If you’re like most people, you care about what you put on the table. You make sure you get the healthier options, spend time picking out good ingredients, buy the best quality food you can afford.

But did you know that there are common practices that you do in the kitchen that could be endangering your family’s health? Read on to check if any of these common mistakes ever happen in your kitchen.

What could go wrong?

“Because the National Meat Inspection Services (NMIS) performs such tight inspections on local and imported meats from the slaughterhouse to the final retail outlets, the incidence of contaminated meat in the Philippine market remains relatively low,” explains Dr. Robert H. Lo DVM, Proprietor and Chief Executive Officer of RDF

“However, food poisoning still happens, and could happen right in your very home. Common food poisoning obtained from meat products is bacterial (Salmonella, E.coli) poisoning, and occurs when meat is contaminated by microorganisms wherein their toxins are not destroyed during processing or cooking.”

Infection mostly occurs at home, or wherever cooking is done.  However, it is important to note that most bacteria can be easily killed via proper cooking. But if the meat is not properly handled, there’s a chance cross-contamination can occur, which is when harmful bacteria or allergens spread to food from other food, surfaces, hands or equipment.

Are you endangering your family’s health?

Here are some common practices that are dangerous to your family’s health because they encourage either cross-contamination or spoilage of meat and meat products, some of which you might even do at home.

  1. Defrosting in running water.  This exposes meat to any bacteria in the water and gives the microorganisms enough time and good conditions to establish themselves. Instead, defrost meat for as much as overnight in an airtight bag or container in the refrigerator. You can also microwave your meat on your microwave’s defrost setting.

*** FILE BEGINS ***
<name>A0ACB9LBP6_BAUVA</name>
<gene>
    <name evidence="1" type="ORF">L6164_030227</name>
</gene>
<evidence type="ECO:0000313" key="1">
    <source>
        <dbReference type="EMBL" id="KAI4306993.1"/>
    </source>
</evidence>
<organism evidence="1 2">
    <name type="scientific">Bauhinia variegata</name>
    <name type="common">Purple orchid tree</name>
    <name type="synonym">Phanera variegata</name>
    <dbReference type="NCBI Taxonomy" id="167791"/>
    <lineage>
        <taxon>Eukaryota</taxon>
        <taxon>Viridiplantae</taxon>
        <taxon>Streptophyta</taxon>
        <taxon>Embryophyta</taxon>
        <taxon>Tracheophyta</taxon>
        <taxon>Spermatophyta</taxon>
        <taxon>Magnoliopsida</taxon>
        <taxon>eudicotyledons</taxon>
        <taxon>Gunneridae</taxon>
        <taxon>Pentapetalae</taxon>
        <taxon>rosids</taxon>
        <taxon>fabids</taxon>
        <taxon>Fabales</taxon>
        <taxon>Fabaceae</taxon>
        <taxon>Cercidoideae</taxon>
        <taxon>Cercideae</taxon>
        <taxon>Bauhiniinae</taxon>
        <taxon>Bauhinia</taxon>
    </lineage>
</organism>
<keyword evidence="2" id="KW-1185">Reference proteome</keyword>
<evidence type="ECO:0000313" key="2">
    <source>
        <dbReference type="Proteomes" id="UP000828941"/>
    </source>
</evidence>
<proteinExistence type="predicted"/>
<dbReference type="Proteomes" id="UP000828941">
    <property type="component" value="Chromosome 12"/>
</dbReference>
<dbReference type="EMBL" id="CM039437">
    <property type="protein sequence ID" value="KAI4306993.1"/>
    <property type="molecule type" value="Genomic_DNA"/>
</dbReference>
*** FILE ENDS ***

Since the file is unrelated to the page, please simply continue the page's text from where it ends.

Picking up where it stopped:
2. Believing that freezing kills off harmful bacteria. Freezing does not kill bacteria, it just stops it from multiplying. If you defrost previously frozen meat, it becomes vulnerable to pathogens.
  3. Washing meat in water before cooking. Again, you are exposing meat to the bacteria in water.
  4. Not cooking food all the way through. Serving undercooked meat, especially chicken, is particularly dangerous. If you didn’t destroy all the bacteria present in the meat, you have now given it one of the best environments for it to grow as the food sits out on the counter, cooling. To prevent this, always cook meat all the way through- at least 75OC at the center of its thickest part.
  5. Using the same utensils on cooked and raw meat. We usually use the same dishes, forks, or tongs when handling cooked and raw meat. This is a definite no-no. Use different utensils and make sure that what touches raw meat never touches any cooked food that’s meant to be served.   

This year, it’s time to step up your game in the kitchen and be even more vigilant in safeguarding your family’s meals. Eliminate these unhealthy practices and have a safer, healthier year ahead.

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